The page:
Discovering Culture in a Japanese Rehabilitation Hospital: Structures of Meaning in Medical Team Talk

Izumi, Hiroaki
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[Honolulu] : [University of Hawaii at Manoa], [December 2016]
Drawing on analytical techniques from ethnomethodology, conversation analysis, and occasioned semantics, this dissertation investigates the situated details of everyday institutional practices used by a community of rehabilitation practitioners in a Japanese rehabilitation hospital. Specifically, using audiovisual recordings from multi-professional team meetings as the primary data source, the dissertation empirically examines how rehabilitation team members deploy a range of professional medical category systems to classify patients’ functional status and disability in the course of ongoing interaction, and the consequences of applying these criteria to generate medical decisions. Particular attention is given to the ways in which the members (comprised of a physician, nurses, therapists, a medical social worker, and a dietician) bring together their shared semantic and cultural backgrounds to collaboratively accomplish their professional medical work in the midst of interaction. Thus, the dissertation integrates ethnographic dimensions of medical diagnostics and scaled criteria into the analysis of situated medical interaction. Analysis reveals that semantic and cultural backgrounds provide the systematic basis for members to deal with professional medical activities at hand, such as scaling the level of patients’ independence in daily living activities and making the outcome of rehabilitation generalizable. Moreover, analysis shows that the use of scaling and taxonomic diagrams is essential in describing category relations created in actual interaction and understanding the mechanism of professional sense making practices. By carefully attending to the interplay between known semantic and cultural systems and the emergent structure of medical team talk, the dissertation utilizes an inclusive, systematic methodology to advance our understanding of the organization of meaning and human actions. In so doing, the dissertation contributes to ethnomethodology, conversation analysis, and occasioned semantics by promoting the usefulness of understanding semantic and cultural backgrounds for the systematic analysis of meaning structures in recorded talk. Moreover, the dissertation makes a methodological contribution to hospital ethnography by retaining an ethnomethodological and conversation analytic sensitivity to actual interaction as an analytic resource and presenting empirical evidence based on the analysis of videotaped medical team interactions.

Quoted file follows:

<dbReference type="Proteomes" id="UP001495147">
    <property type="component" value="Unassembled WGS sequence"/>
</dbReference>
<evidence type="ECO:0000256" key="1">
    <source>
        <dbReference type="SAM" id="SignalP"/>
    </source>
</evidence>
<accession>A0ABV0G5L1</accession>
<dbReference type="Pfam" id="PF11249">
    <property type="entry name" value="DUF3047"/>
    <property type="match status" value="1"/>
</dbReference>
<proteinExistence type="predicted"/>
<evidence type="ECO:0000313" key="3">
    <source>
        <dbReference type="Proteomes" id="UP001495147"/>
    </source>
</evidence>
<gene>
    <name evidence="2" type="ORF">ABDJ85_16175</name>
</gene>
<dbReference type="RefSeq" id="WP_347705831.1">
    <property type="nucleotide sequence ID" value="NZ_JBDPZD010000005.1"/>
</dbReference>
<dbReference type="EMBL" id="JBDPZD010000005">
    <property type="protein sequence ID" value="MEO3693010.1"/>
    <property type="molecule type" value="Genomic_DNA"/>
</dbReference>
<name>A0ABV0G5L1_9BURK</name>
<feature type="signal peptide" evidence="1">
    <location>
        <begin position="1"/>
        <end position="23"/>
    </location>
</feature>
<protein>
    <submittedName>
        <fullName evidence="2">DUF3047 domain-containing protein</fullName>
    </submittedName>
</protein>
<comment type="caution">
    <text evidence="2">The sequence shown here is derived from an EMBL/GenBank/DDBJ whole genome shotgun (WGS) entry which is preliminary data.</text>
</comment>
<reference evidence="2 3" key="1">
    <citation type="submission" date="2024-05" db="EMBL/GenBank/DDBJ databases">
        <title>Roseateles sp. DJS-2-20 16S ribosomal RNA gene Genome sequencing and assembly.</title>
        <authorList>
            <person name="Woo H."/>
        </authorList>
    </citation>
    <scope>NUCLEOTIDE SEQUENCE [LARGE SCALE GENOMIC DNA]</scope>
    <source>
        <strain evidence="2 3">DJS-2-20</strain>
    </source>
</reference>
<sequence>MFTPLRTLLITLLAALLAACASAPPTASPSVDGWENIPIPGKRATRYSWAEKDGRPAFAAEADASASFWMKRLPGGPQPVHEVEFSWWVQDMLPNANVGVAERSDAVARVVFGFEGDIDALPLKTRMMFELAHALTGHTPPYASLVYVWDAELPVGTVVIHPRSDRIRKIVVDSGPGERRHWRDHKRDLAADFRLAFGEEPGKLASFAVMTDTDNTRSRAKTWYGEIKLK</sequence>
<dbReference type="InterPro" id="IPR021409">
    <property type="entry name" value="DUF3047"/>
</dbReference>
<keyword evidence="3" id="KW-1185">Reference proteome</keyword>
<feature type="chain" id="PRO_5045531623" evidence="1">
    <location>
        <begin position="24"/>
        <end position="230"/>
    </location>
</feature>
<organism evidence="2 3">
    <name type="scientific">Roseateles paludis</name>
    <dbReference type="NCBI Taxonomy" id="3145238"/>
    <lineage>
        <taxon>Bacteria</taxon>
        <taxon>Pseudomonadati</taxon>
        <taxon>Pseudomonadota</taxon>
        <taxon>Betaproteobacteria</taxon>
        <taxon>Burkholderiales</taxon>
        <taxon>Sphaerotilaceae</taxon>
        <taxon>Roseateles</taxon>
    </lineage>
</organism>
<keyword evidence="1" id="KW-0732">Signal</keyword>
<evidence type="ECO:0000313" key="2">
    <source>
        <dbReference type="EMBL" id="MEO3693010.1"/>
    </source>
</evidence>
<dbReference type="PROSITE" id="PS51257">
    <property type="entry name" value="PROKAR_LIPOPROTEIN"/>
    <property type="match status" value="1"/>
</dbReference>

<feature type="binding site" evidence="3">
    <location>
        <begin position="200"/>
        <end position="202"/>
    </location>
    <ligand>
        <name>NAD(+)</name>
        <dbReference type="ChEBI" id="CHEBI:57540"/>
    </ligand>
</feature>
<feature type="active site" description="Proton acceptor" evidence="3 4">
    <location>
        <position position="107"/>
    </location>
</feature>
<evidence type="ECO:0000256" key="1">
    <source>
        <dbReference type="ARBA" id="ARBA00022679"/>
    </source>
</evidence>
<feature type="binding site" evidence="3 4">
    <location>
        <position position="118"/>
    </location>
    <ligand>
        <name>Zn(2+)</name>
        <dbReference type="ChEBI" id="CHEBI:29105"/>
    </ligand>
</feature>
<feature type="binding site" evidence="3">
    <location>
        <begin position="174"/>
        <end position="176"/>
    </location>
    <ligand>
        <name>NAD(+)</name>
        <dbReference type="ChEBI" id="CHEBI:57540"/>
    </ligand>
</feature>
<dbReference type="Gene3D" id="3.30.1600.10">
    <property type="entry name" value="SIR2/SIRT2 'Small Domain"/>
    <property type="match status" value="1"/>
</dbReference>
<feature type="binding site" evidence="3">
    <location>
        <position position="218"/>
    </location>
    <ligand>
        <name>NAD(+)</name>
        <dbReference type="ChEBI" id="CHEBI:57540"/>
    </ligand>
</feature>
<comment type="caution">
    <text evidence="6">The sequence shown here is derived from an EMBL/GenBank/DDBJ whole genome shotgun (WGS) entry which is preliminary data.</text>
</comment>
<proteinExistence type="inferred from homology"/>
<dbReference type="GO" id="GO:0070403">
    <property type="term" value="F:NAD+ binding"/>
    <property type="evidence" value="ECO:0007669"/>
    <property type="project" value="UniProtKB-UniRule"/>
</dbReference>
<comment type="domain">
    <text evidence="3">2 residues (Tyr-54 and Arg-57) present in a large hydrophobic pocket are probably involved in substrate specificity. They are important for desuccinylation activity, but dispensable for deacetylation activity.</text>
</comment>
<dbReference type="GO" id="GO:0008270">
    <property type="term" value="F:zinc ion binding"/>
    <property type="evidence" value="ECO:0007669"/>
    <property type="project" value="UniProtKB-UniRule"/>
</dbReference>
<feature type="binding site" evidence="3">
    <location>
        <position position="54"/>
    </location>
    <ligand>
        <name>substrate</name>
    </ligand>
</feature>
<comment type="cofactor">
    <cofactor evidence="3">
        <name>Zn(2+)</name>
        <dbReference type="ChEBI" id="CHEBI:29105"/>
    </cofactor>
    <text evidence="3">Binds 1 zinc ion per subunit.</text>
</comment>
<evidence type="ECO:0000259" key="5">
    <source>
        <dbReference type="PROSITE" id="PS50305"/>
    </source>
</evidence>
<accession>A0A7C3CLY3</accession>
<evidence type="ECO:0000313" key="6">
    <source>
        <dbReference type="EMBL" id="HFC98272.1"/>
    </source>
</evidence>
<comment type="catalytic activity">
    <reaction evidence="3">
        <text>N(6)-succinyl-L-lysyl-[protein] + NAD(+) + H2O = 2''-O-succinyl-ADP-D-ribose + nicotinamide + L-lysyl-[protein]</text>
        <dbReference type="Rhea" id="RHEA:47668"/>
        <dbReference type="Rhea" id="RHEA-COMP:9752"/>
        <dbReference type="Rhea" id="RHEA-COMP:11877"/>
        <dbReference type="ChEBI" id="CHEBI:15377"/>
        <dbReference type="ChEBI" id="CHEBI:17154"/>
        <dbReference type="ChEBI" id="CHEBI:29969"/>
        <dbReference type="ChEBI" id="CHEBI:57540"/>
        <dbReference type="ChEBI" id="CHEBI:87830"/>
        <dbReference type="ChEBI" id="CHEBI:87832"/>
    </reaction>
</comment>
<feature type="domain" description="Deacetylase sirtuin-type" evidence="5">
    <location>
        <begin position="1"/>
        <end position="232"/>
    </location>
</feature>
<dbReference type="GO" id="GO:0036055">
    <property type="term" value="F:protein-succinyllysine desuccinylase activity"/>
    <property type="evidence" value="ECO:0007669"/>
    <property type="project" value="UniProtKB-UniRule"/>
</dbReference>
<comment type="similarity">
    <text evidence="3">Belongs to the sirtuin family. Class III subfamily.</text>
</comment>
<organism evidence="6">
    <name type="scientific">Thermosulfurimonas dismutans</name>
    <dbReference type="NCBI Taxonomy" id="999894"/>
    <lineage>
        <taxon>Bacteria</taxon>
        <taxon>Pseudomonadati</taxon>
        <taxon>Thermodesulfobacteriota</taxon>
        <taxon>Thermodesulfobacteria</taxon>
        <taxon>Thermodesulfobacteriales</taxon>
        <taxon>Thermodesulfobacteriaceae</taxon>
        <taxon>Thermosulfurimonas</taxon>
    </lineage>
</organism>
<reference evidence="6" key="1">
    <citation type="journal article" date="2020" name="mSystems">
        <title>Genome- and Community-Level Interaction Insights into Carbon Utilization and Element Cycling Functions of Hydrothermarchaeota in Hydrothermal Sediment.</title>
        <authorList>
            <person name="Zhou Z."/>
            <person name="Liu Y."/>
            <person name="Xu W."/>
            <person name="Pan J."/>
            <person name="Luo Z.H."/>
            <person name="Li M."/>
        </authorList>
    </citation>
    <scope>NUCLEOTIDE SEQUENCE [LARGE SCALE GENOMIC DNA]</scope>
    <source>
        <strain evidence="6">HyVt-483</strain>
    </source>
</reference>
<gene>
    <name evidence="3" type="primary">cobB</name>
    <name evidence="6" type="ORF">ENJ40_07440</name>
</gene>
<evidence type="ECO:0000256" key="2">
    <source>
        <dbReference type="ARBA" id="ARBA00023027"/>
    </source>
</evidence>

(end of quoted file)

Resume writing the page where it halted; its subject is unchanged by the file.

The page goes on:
Ph.D. University of Hawaii at Manoa 2016.
Includes bibliographical references.
ethnomethodology, conversation analysis, occasioned semantics, hospital ethnography, medical team meeting, Japanese
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